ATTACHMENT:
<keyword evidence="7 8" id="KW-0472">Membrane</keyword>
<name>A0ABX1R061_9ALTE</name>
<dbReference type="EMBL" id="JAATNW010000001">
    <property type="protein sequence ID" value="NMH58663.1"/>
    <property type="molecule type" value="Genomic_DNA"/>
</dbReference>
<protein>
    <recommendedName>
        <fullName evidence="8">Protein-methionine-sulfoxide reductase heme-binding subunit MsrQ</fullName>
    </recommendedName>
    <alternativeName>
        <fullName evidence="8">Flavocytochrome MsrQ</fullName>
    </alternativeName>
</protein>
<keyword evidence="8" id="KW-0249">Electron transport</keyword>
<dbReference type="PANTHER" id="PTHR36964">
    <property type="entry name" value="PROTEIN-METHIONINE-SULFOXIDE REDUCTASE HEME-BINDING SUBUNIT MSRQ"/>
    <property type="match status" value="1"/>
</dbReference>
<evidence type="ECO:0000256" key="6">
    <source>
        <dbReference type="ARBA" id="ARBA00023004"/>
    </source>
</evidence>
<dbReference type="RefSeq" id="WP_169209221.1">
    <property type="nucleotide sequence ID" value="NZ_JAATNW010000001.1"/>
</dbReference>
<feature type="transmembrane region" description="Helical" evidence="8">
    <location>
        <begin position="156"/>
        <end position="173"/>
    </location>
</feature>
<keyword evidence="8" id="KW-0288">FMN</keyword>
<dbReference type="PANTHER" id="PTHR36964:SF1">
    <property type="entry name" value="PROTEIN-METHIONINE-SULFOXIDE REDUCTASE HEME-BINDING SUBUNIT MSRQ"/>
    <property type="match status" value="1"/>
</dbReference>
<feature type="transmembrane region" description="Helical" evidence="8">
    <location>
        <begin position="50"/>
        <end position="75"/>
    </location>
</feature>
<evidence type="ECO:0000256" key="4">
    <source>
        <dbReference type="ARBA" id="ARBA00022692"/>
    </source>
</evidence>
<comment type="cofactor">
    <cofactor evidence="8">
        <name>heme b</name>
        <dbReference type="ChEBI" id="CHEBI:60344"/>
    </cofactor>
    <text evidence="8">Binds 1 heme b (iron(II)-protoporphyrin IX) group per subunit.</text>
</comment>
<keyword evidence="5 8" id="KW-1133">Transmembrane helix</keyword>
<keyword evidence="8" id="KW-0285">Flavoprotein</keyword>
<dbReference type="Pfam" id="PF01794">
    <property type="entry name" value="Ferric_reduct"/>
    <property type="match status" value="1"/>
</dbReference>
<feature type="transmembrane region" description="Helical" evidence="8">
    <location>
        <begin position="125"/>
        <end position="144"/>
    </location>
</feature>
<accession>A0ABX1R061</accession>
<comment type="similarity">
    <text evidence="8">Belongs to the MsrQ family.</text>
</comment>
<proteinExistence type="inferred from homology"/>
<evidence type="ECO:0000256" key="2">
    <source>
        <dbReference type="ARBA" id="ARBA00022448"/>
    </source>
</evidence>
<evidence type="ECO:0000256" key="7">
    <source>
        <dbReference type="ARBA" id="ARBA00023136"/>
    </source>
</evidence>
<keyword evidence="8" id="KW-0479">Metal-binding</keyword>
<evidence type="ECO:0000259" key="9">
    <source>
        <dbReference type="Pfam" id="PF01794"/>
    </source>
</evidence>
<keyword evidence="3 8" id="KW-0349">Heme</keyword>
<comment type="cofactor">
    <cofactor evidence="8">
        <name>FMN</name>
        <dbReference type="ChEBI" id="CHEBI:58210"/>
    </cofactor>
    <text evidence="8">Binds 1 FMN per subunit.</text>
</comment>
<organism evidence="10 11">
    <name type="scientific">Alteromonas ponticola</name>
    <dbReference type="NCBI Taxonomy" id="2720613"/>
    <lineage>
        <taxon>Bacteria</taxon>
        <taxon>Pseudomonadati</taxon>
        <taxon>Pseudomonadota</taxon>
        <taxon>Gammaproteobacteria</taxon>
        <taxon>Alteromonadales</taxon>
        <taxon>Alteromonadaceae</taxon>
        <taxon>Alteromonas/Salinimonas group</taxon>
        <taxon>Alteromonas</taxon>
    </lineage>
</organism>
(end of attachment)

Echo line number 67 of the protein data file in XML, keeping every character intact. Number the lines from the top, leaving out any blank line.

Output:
    </location>